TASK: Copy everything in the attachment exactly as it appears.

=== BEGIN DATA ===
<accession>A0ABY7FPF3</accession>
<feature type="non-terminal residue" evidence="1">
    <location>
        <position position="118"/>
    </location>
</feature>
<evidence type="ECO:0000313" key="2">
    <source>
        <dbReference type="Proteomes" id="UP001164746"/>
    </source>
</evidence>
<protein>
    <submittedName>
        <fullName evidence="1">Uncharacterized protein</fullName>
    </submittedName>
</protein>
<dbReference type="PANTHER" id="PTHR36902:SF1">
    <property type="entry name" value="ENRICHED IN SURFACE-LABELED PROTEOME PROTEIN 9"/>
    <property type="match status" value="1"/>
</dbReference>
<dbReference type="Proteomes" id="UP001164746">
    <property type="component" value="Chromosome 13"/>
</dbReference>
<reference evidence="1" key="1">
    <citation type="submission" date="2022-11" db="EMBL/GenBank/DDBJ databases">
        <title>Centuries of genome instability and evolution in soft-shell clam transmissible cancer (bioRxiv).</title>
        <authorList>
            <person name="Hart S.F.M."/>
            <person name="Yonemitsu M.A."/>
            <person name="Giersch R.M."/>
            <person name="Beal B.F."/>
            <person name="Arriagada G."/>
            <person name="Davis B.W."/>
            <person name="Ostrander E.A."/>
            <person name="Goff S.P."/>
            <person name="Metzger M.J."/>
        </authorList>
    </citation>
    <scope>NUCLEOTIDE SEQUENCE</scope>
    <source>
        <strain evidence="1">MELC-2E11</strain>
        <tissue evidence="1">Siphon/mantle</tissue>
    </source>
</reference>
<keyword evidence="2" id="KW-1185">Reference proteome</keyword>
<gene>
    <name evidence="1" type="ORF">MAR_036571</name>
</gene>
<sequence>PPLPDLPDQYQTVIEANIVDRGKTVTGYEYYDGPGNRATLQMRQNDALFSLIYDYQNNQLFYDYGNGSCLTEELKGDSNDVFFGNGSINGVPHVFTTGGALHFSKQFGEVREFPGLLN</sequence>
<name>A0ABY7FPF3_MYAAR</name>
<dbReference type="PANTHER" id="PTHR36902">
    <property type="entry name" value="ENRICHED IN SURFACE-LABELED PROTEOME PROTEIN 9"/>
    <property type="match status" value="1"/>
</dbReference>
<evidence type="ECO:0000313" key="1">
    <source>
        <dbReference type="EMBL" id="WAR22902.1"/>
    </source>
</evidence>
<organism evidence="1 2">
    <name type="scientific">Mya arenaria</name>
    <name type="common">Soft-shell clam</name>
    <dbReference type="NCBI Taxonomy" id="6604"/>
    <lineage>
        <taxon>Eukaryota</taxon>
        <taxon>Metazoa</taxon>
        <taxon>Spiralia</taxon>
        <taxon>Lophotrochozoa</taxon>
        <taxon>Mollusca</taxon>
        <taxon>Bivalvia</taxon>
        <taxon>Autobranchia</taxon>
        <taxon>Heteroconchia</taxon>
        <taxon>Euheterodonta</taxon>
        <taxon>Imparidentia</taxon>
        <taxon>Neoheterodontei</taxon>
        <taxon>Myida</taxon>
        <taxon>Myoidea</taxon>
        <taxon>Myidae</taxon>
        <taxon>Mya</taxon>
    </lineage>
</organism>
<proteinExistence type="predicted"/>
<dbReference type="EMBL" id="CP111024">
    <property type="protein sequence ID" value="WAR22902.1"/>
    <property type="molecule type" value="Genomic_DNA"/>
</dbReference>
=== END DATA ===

<accession>A0ABY7FPF3</accession>
<feature type="non-terminal residue" evidence="1">
    <location>
        <position position="118"/>
    </location>
</feature>
<evidence type="ECO:0000313" key="2">
    <source>
        <dbReference type="Proteomes" id="UP001164746"/>
    </source>
</evidence>
<protein>
    <submittedName>
        <fullName evidence="1">Uncharacterized protein</fullName>
    </submittedName>
</protein>
<dbReference type="PANTHER" id="PTHR36902:SF1">
    <property type="entry name" value="ENRICHED IN SURFACE-LABELED PROTEOME PROTEIN 9"/>
    <property type="match status" value="1"/>
</dbReference>
<dbReference type="Proteomes" id="UP001164746">
    <property type="component" value="Chromosome 13"/>
</dbReference>
<reference evidence="1" key="1">
    <citation type="submission" date="2022-11" db="EMBL/GenBank/DDBJ databases">
        <title>Centuries of genome instability and evolution in soft-shell clam transmissible cancer (bioRxiv).</title>
        <authorList>
            <person name="Hart S.F.M."/>
            <person name="Yonemitsu M.A."/>
            <person name="Giersch R.M."/>
            <person name="Beal B.F."/>
            <person name="Arriagada G."/>
            <person name="Davis B.W."/>
            <person name="Ostrander E.A."/>
            <person name="Goff S.P."/>
            <person name="Metzger M.J."/>
        </authorList>
    </citation>
    <scope>NUCLEOTIDE SEQUENCE</scope>
    <source>
        <strain evidence="1">MELC-2E11</strain>
        <tissue evidence="1">Siphon/mantle</tissue>
    </source>
</reference>
<keyword evidence="2" id="KW-1185">Reference proteome</keyword>
<gene>
    <name evidence="1" type="ORF">MAR_036571</name>
</gene>
<sequence>PPLPDLPDQYQTVIEANIVDRGKTVTGYEYYDGPGNRATLQMRQNDALFSLIYDYQNNQLFYDYGNGSCLTEELKGDSNDVFFGNGSINGVPHVFTTGGALHFSKQFGEVREFPGLLN</sequence>
<name>A0ABY7FPF3_MYAAR</name>
<dbReference type="PANTHER" id="PTHR36902">
    <property type="entry name" value="ENRICHED IN SURFACE-LABELED PROTEOME PROTEIN 9"/>
    <property type="match status" value="1"/>
</dbReference>
<evidence type="ECO:0000313" key="1">
    <source>
        <dbReference type="EMBL" id="WAR22902.1"/>
    </source>
</evidence>
<organism evidence="1 2">
    <name type="scientific">Mya arenaria</name>
    <name type="common">Soft-shell clam</name>
    <dbReference type="NCBI Taxonomy" id="6604"/>
    <lineage>
        <taxon>Eukaryota</taxon>
        <taxon>Metazoa</taxon>
        <taxon>Spiralia</taxon>
        <taxon>Lophotrochozoa</taxon>
        <taxon>Mollusca</taxon>
        <taxon>Bivalvia</taxon>
        <taxon>Autobranchia</taxon>
        <taxon>Heteroconchia</taxon>
        <taxon>Euheterodonta</taxon>
        <taxon>Imparidentia</taxon>
        <taxon>Neoheterodontei</taxon>
        <taxon>Myida</taxon>
        <taxon>Myoidea</taxon>
        <taxon>Myidae</taxon>
        <taxon>Mya</taxon>
    </lineage>
</organism>
<proteinExistence type="predicted"/>
<dbReference type="EMBL" id="CP111024">
    <property type="protein sequence ID" value="WAR22902.1"/>
    <property type="molecule type" value="Genomic_DNA"/>
</dbReference>